|Publication number||US6857115 B1|
|Application number||US 10/215,602|
|Publication date||Feb 15, 2005|
|Filing date||Aug 8, 2002|
|Priority date||Aug 8, 2002|
|Publication number||10215602, 215602, US 6857115 B1, US 6857115B1, US-B1-6857115, US6857115 B1, US6857115B1|
|Inventors||Srinivasan Dasasathyan, Guenter Stenz, Sudip K. Nag, Jason H. Anderson|
|Original Assignee||Xilinx, Inc.|
|Export Citation||BiBTeX, EndNote, RefMan|
|Patent Citations (2), Non-Patent Citations (2), Referenced by (12), Classifications (6), Legal Events (3)|
|External Links: USPTO, USPTO Assignment, Espacenet|
This invention relates to network flow, and more particularly to the application of network flow techniques to constrained optimization problems.
Many practical problems can be formulated and solved using network flow techniques. Some examples of such problems are: finding the fastest route between two locations in a city, determining the most efficient way to transport products from distribution centers to clients, and how best to route electricity from generating stations to buildings in a city. At a high-level, network flow techniques are applied as follows: First, the problem to be solved is analyzed and a “flow network” representing the problem is formulated. A flow network is a directed graph consisting of a set of nodes and edges. At least one of the nodes is designated as a source node; at least one of the nodes is designated as a sink node. Edges in the graph have a property called capacity and may also have a property called cost.
Intuitively, edges can be viewed as pipes and edge capacities represent the amount of fluid that may be sent through a pipe, and edge costs represent the cost of sending fluid through a pipe. Prior art techniques can be used to find the minimum cost, maximum network flow through the network from the source node(s) to the sink node(s). The solution to a network flow problem is a flow value for each edge (possibly zero). The network flow solution is translated into a solution for the original problem being solved; for example, flow along a particular edge in the network may imply the shipping of goods from a particular distribution center to a particular client. One limitation of the applicability of network flow techniques however is that they cannot be applied to problems having certain types of constraints. This is because these prior art techniques require that the network for which a flow is computed must be static. This eliminates the possibility of having dependencies in the flow network. Unfortunately, real life problems often have constraints and consequently, there are many problems to which network flow techniques cannot be applied.
A specific example will be used to illustrate the issue. In many engineering and operations research applications, it is important to be able to determine the optimal matching between a set of objects (e.g., electronic components, resources, people, etc.) with a set of slots (e.g., physical locations, tasks, buildings, people, etc.). An example is illustrated in FIG. 1A. It comprises a set of objects 102, 103, . . . , and 104 and a set of slots 106, 107, 108, . . . , and 109. The number of slots may be the same as or more than the number of objects. As a result, every object should match with one and only one of the slots.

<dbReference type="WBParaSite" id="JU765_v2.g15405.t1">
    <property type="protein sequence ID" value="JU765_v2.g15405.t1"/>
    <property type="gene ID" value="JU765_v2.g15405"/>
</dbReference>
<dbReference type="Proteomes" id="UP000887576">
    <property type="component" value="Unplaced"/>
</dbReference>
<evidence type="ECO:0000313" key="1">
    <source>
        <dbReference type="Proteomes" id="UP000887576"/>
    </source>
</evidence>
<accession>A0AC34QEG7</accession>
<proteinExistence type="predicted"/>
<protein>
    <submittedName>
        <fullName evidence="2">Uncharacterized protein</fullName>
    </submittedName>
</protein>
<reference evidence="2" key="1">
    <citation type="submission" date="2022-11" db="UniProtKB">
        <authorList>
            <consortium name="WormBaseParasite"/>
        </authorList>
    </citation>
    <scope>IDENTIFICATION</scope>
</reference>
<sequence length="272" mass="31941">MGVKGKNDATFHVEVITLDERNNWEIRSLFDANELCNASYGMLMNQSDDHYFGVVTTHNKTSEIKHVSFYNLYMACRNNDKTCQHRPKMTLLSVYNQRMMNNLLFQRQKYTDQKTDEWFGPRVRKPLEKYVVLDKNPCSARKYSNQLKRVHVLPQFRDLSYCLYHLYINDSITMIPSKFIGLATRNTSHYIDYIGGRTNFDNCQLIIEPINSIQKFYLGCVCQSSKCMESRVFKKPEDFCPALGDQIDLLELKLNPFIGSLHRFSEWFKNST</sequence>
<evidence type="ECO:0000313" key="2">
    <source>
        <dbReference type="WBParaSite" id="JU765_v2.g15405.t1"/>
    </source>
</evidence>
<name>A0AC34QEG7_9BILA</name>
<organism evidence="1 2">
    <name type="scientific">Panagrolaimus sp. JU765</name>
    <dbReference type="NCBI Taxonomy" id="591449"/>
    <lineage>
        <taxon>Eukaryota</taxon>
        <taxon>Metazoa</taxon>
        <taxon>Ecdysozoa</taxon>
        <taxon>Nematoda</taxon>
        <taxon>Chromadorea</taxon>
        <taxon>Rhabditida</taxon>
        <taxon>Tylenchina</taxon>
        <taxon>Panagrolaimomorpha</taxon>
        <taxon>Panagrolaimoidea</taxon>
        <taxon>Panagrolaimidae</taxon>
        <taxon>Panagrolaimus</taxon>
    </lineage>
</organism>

It has been realized that the determination of the optimal matching is similar to the determination of maximum size, minimum cost flow in a flow network.
The possible connections between the objects, slots, virtual source, and virtual sink are called “edges.”
Prior art methods assume that the objects in vertex sets 134 and 136 are independent. However, in many applications (such as computer-aided design), some of the objects are related to each other. An example in computer-aided design is the placement of low voltage differential signaling (LVDS) input-output (I/O) ports (i.e., objects) in field programmable gate array (FPGA) devices. In an FPGA, there are many input-output block (10B) sites (i.e., slots). Because LVDS is a differential standard, each LVDS input or output is built using two adjacent 10B sites whereas inputs or outputs of other I/O standards require only a single 10B. Consequently, the differential signals of LVDS need to be placed to adjacent IOBs.
The present invention uses network flow as means for finding an optimal solution. In order to handle the constraints, two types of edges are used. The first type consists of edges formed between regular objects and all the slots.
The second type of edge consists of edges formed between constrained objects and slots under the constraint.
In the present invention, the edge between object 176 and slot 183 (shown as dashed line 206) is assumed to be representative of edge 201. Thus the cost of edge 201 may depend on the cost of edge 206. In a different embodiment, the cost of edge 201 may also depend on the cost of the edge between object 177 and 184, since the matching of node 176 to node 183 implies matching node 177 to 184. Similar representation is applied to edges 202-204. In this example, all edges in
Using the edges shown in
In order to obtain a feasible matching, the costs (or other parameters) associated with slot 184 are changed.
A new optimal matching is computed by applying network flow methods using the new costs. If an infeasible matching is obtained, the costs associated with the offending slot are changed. This process is repeated until a feasible matching is obtained. An example of such a matching is shown in FIG. 3C. It shows five edges 231-235 between five objects and five separate slots.